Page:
| GHALEGAUN, Nepal, March 28
GHALEGAUN, Nepal, March 28 Gam Bahadur Gurung
sits cross-legged on the clean, hard-packed mud floor at the
family kitchen sipping rice beer.
His wife Tek Kumari, who sits across from him at the
fireplace, prepares a meal of lentils, goat meat and rice as her
husband offers vodka-like home-brewed rakshi to the guests, who
lie on straw mats stretching out their legs.
This has become a typical scene in Ghalegaun, about 100 km
(60 miles) west of the Nepali capital of Kathmandu, which is now
known as "the homestay village" for its part as the model for a
scheme designed to lure tourists, many of whom were scared away
during a decade-long conflict which ended in 2006.
"'Come as guests, go as friends' is our motto," said Gurung,
50, who lives in the stone hut that has been set up with rooms
with clean beds and toilets to accommodate visitors in this
hill-top village overlooking some of the world's tallest peaks.
"We live like a family sitting and eating together with the
guests. We discuss even personal matters and crack jokes with
them as friends," he said.
Ghalegaun, a village of 400, sits amid carved terraces
growing potatoes, onion, garlic, millet, rice and corn. It is
overshadowed to the north by Mount Manaslu, the world's eighth
highest peak at 8,163 metres (26,781 feet).
The village, which itself is located 2,070 metres (6,790
feet) above sea level, is renowned for the culture and
hospitality of the Gurung, a community that came from Tibet
several centuries ago and is known as one supplier of the famed
Gurkha soldiers for the British and Indian armies.
Tourists stay and eat with the locals in their homes, whose
doorways are so low that anybody entering has to stoop. The
prices for food and lodging are determined collectively by the
villagers - a system now copied by dozens of other villages
across Nepal, though Ghalegaun is the most popular.
Guests are allotted to families in a way that ensures
everyone benefits. Each household earns about $150 a month, a
substantial income in a country where one fourth of its 26.6
million people live on a daily income of less than a dollar.
"This is a unique opportunity to stay with locals, eat
locally grown food in their kitchen and even cook meals
yourself," said Shailendra Kumar Shah, who came with his family
from Nuwakot near Kathmandu.
"These things are not available everywhere."
The majority of tourists are Nepali, increasingly attracted
to the chance of spending time in quiet villages but were
reluctant to venture away from safe places such as Kathmandu
during the years of conflict.
Authorities said the government hopes other villages will be
able to copy Ghalegaun and share the benefits of tourism.
"We plan to prepare guidelines setting the minimum standard
families must maintain in terms of beds, cleanliness, bathrooms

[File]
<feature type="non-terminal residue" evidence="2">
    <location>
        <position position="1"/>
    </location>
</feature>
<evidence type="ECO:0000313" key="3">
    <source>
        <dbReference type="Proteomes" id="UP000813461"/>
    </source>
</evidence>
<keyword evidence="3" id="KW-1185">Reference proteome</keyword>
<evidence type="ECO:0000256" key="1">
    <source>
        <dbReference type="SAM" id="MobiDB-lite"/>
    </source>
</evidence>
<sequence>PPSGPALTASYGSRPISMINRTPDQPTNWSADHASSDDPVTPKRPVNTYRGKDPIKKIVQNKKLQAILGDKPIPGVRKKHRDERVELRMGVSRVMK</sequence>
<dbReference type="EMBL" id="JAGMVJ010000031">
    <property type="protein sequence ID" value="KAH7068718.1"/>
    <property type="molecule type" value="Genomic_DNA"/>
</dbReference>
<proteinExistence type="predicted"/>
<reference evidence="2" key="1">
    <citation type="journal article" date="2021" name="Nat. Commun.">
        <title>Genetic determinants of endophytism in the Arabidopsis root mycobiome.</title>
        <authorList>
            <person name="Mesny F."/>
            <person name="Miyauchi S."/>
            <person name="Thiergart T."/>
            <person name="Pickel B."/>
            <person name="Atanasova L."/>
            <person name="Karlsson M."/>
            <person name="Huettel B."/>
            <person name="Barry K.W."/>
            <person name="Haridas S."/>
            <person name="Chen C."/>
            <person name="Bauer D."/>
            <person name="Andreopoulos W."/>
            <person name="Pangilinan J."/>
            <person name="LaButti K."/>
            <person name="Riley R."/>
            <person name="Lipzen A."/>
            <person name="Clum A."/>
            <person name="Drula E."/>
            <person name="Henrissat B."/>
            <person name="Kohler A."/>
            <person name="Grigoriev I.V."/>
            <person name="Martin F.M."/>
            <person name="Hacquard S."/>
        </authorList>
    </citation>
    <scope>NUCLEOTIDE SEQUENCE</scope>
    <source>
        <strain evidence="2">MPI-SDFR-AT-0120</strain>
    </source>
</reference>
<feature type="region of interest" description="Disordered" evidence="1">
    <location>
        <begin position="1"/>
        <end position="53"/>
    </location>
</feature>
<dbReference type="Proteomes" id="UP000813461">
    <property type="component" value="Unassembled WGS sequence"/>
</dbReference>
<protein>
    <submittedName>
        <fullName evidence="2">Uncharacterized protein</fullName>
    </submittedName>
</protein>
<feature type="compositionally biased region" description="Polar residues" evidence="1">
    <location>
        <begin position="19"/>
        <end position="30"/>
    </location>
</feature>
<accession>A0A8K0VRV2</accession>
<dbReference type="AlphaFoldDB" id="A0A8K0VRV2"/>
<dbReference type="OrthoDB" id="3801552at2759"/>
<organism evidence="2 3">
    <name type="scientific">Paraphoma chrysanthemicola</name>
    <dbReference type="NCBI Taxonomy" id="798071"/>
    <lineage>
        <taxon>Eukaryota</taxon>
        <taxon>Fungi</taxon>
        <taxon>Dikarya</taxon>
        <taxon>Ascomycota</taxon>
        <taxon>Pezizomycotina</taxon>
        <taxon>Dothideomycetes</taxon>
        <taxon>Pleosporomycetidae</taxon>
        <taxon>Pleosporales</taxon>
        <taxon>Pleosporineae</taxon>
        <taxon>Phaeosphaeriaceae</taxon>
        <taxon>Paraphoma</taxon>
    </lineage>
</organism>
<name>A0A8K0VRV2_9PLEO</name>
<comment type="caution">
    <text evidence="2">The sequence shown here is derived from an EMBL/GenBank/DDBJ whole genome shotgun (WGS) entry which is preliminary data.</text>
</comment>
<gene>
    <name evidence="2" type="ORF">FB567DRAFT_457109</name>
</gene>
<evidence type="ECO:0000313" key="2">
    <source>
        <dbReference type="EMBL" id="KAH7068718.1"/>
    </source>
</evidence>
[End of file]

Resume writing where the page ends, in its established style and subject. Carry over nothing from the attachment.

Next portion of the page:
and kitchens for the tourists coming to stay in their homes,"
said Mohan Krishna Sapkota, a senior Tourism Ministry official.
UNDER HIMALAYAN SHADOWS
Ghalegaun, a village with narrow paved lanes snaking between
stone walls lined by tin roofed houses, is reached after four
hours of nerve-wracking driving on a dusty road carved through
craggy mountains from the nearest town of Besishahar.
It sits on the fringes of Nepal's biggest conservation site
- the Annapurna Conservation Area Project (ACAP), which seeks to
promote environment-friendly tourism in the area.
Project authorities support the villagers in vegetable and
tea growing and construction of village trails and bridges to
win their support for plans aimed at conserving rare local
animals such as the snow leopard, leopard cat and musk deer.
Other attractions include the local culture. Ghalegaun was
the capital of the Ghale Kings who ruled centuries ago, and at
night visitors join locals in playing drums and taking part in
traditional dancing in lively cultural evenings.
The return of tourists is a welcome sight in these parts of
Nepal, home to eight of the world's 14 highest mountains
including Mount Everest, which emerged from a decade-long civil
war in 2006 - a conflict which caused more than 16,000 deaths
and scared away tourists, who contribute four percent to its
gross domestic product each year.
Aid-dependent Nepal earned $330 million in 2010, the most
recently available data, from nearly 600,000 foreign visitors,
who dominate tourism nationwide. There is no data on how much is
made from domestic tourism.
In Ghalegaun, domestic visitors - reluctant to take on the
trekking that foreigners enjoy - dominate. More than 11,000
visitors came to the vilage in 2011, only 400 of them foreign.
Visitors for their part are advised to respect the local
ecology and customs.
"Don't wear revealing clothes and avoid the outward display
of physical affection," a notice at the village entrance says.
"Save caresses for private moments."
Some villagers, though, say those same local customs include
the ugly reality of a caste system where the so-called dalits,
or untouchables, remain in an inferior position even though this
has been officially banned in the majority Hindu nation.
Of 115 village households, 50 are those of dalits, who do
not host visitors and must endure treatment by other villagers
that includes having teacups they have used purified by fire.
"This is a tradition we cannot wish away," said 45-year-old
Sukman Bishwakarma, a dalit. "What can we do?"
(Reporting by Gopal Sharma; editing by Elaine Lies and Paul